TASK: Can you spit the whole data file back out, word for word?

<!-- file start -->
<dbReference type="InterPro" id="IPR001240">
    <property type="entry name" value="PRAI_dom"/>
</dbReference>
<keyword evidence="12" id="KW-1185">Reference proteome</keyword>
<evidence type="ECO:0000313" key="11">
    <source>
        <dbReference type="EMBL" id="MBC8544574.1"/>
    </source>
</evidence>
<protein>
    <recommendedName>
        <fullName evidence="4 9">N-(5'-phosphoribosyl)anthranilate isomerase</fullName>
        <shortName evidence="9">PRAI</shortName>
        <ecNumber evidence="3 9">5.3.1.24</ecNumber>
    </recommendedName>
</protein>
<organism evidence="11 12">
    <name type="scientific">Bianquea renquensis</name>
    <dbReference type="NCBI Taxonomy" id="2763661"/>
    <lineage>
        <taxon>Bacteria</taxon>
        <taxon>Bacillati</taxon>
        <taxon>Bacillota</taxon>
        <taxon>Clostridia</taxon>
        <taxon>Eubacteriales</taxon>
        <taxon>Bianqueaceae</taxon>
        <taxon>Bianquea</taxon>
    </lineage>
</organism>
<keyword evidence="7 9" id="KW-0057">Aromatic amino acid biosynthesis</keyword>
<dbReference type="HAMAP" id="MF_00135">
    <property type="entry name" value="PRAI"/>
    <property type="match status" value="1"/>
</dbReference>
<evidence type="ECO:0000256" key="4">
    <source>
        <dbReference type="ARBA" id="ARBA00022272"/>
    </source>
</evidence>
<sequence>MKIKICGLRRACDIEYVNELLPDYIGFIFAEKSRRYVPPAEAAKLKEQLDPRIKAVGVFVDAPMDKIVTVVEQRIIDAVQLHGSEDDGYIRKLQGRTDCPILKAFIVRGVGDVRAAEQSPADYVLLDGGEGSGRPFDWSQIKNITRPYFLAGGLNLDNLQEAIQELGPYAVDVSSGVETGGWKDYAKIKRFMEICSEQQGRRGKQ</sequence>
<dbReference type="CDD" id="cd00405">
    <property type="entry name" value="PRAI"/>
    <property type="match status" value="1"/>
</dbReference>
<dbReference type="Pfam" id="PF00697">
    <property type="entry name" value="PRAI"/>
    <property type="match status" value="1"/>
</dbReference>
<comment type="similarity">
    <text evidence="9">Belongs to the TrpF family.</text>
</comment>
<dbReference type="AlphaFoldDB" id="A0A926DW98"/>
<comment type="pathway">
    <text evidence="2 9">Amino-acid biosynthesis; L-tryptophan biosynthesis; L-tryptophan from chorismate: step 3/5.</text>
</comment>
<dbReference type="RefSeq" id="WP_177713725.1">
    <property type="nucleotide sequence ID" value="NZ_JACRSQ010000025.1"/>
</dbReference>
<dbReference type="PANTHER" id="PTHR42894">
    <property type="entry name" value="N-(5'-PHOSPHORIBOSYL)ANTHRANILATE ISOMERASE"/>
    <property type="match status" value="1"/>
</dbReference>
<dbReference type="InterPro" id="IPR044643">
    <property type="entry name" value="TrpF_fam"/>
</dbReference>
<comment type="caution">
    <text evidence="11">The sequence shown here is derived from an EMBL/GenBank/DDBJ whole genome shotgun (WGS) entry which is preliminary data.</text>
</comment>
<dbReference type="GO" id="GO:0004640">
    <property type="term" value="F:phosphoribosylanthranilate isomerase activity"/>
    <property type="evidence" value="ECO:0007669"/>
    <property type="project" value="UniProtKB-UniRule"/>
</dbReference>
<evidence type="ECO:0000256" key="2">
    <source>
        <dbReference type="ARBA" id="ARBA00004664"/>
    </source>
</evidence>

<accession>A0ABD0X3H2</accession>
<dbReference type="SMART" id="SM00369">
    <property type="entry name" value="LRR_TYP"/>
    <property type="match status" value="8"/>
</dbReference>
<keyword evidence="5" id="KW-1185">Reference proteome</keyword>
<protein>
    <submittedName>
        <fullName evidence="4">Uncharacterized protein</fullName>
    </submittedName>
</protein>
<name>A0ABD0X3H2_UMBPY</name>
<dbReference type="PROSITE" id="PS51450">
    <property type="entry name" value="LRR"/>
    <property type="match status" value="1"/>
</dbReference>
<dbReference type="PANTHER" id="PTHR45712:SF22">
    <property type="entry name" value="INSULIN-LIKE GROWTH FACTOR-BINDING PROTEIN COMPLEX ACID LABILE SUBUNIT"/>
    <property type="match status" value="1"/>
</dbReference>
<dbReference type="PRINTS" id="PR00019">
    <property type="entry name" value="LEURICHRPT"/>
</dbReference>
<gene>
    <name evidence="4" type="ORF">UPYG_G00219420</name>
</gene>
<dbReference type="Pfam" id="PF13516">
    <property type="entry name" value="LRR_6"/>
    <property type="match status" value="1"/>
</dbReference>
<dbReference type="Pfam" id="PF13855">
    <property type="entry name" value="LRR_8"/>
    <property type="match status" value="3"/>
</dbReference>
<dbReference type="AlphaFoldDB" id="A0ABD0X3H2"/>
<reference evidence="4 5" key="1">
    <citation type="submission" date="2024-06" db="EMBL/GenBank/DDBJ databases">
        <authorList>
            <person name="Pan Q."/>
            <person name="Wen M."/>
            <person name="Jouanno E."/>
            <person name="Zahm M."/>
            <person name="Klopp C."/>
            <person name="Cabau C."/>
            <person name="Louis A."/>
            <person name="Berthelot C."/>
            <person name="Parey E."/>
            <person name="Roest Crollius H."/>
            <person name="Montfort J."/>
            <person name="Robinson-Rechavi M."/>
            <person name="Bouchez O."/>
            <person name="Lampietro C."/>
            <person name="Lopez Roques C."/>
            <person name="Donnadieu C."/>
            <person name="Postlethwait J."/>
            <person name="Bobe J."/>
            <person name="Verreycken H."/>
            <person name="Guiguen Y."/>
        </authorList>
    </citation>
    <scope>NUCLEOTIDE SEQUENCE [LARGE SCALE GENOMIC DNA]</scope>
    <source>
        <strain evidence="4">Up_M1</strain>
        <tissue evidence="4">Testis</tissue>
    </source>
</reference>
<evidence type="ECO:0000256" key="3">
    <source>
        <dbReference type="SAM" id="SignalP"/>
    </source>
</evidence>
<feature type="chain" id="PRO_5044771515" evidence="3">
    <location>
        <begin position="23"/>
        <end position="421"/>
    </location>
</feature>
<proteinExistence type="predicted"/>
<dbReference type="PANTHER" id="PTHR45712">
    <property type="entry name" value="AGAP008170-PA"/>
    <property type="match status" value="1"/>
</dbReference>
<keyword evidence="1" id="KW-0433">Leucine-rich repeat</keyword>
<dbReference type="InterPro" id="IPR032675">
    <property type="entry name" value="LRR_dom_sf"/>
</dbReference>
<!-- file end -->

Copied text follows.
<dbReference type="InterPro" id="IPR001240">
    <property type="entry name" value="PRAI_dom"/>
</dbReference>
<keyword evidence="12" id="KW-1185">Reference proteome</keyword>
<evidence type="ECO:0000313" key="11">
    <source>
        <dbReference type="EMBL" id="MBC8544574.1"/>
    </source>
</evidence>
<protein>
    <recommendedName>
        <fullName evidence="4 9">N-(5'-phosphoribosyl)anthranilate isomerase</fullName>
        <shortName evidence="9">PRAI</shortName>
        <ecNumber evidence="3 9">5.3.1.24</ecNumber>
    </recommendedName>
</protein>
<organism evidence="11 12">
    <name type="scientific">Bianquea renquensis</name>
    <dbReference type="NCBI Taxonomy" id="2763661"/>
    <lineage>
        <taxon>Bacteria</taxon>
        <taxon>Bacillati</taxon>
        <taxon>Bacillota</taxon>
        <taxon>Clostridia</taxon>
        <taxon>Eubacteriales</taxon>
        <taxon>Bianqueaceae</taxon>
        <taxon>Bianquea</taxon>
    </lineage>
</organism>
<keyword evidence="7 9" id="KW-0057">Aromatic amino acid biosynthesis</keyword>
<dbReference type="HAMAP" id="MF_00135">
    <property type="entry name" value="PRAI"/>
    <property type="match status" value="1"/>
</dbReference>
<evidence type="ECO:0000256" key="4">
    <source>
        <dbReference type="ARBA" id="ARBA00022272"/>
    </source>
</evidence>
<sequence>MKIKICGLRRACDIEYVNELLPDYIGFIFAEKSRRYVPPAEAAKLKEQLDPRIKAVGVFVDAPMDKIVTVVEQRIIDAVQLHGSEDDGYIRKLQGRTDCPILKAFIVRGVGDVRAAEQSPADYVLLDGGEGSGRPFDWSQIKNITRPYFLAGGLNLDNLQEAIQELGPYAVDVSSGVETGGWKDYAKIKRFMEICSEQQGRRGKQ</sequence>
<dbReference type="CDD" id="cd00405">
    <property type="entry name" value="PRAI"/>
    <property type="match status" value="1"/>
</dbReference>
<dbReference type="Pfam" id="PF00697">
    <property type="entry name" value="PRAI"/>
    <property type="match status" value="1"/>
</dbReference>
<comment type="similarity">
    <text evidence="9">Belongs to the TrpF family.</text>
</comment>
<dbReference type="AlphaFoldDB" id="A0A926DW98"/>
<comment type="pathway">
    <text evidence="2 9">Amino-acid biosynthesis; L-tryptophan biosynthesis; L-tryptophan from chorismate: step 3/5.</text>
</comment>
<dbReference type="RefSeq" id="WP_177713725.1">
    <property type="nucleotide sequence ID" value="NZ_JACRSQ010000025.1"/>
</dbReference>
<dbReference type="PANTHER" id="PTHR42894">
    <property type="entry name" value="N-(5'-PHOSPHORIBOSYL)ANTHRANILATE ISOMERASE"/>
    <property type="match status" value="1"/>
</dbReference>
<dbReference type="InterPro" id="IPR044643">
    <property type="entry name" value="TrpF_fam"/>
</dbReference>
<comment type="caution">
    <text evidence="11">The sequence shown here is derived from an EMBL/GenBank/DDBJ whole genome shotgun (WGS) entry which is preliminary data.</text>
</comment>
<dbReference type="GO" id="GO:0004640">
    <property type="term" value="F:phosphoribosylanthranilate isomerase activity"/>
    <property type="evidence" value="ECO:0007669"/>
    <property type="project" value="UniProtKB-UniRule"/>
</dbReference>
<evidence type="ECO:0000256" key="2">
    <source>
        <dbReference type="ARBA" id="ARBA00004664"/>
    </source>
</evidence>

<accession>A0ABD0X3H2</accession>
<dbReference type="SMART" id="SM00369">
    <property type="entry name" value="LRR_TYP"/>
    <property type="match status" value="8"/>
</dbReference>
<keyword evidence="5" id="KW-1185">Reference proteome</keyword>
<protein>
    <submittedName>
        <fullName evidence="4">Uncharacterized protein</fullName>
    </submittedName>
</protein>
<name>A0ABD0X3H2_UMBPY</name>
<dbReference type="PROSITE" id="PS51450">
    <property type="entry name" value="LRR"/>
    <property type="match status" value="1"/>
</dbReference>
<dbReference type="PANTHER" id="PTHR45712:SF22">
    <property type="entry name" value="INSULIN-LIKE GROWTH FACTOR-BINDING PROTEIN COMPLEX ACID LABILE SUBUNIT"/>
    <property type="match status" value="1"/>
</dbReference>
<dbReference type="PRINTS" id="PR00019">
    <property type="entry name" value="LEURICHRPT"/>
</dbReference>
<gene>
    <name evidence="4" type="ORF">UPYG_G00219420</name>
</gene>
<dbReference type="Pfam" id="PF13516">
    <property type="entry name" value="LRR_6"/>
    <property type="match status" value="1"/>
</dbReference>
<dbReference type="Pfam" id="PF13855">
    <property type="entry name" value="LRR_8"/>
    <property type="match status" value="3"/>
</dbReference>
<dbReference type="AlphaFoldDB" id="A0ABD0X3H2"/>
<reference evidence="4 5" key="1">
    <citation type="submission" date="2024-06" db="EMBL/GenBank/DDBJ databases">
        <authorList>
            <person name="Pan Q."/>
            <person name="Wen M."/>
            <person name="Jouanno E."/>
            <person name="Zahm M."/>
            <person name="Klopp C."/>
            <person name="Cabau C."/>
            <person name="Louis A."/>
            <person name="Berthelot C."/>
            <person name="Parey E."/>
            <person name="Roest Crollius H."/>
            <person name="Montfort J."/>
            <person name="Robinson-Rechavi M."/>
            <person name="Bouchez O."/>
            <person name="Lampietro C."/>
            <person name="Lopez Roques C."/>
            <person name="Donnadieu C."/>
            <person name="Postlethwait J."/>
            <person name="Bobe J."/>
            <person name="Verreycken H."/>
            <person name="Guiguen Y."/>
        </authorList>
    </citation>
    <scope>NUCLEOTIDE SEQUENCE [LARGE SCALE GENOMIC DNA]</scope>
    <source>
        <strain evidence="4">Up_M1</strain>
        <tissue evidence="4">Testis</tissue>
    </source>
</reference>
<evidence type="ECO:0000256" key="3">
    <source>
        <dbReference type="SAM" id="SignalP"/>
    </source>
</evidence>
<feature type="chain" id="PRO_5044771515" evidence="3">
    <location>
        <begin position="23"/>
        <end position="421"/>
    </location>
</feature>
<proteinExistence type="predicted"/>
<dbReference type="PANTHER" id="PTHR45712">
    <property type="entry name" value="AGAP008170-PA"/>
    <property type="match status" value="1"/>
</dbReference>
<keyword evidence="1" id="KW-0433">Leucine-rich repeat</keyword>
<dbReference type="InterPro" id="IPR032675">
    <property type="entry name" value="LRR_dom_sf"/>
</dbReference>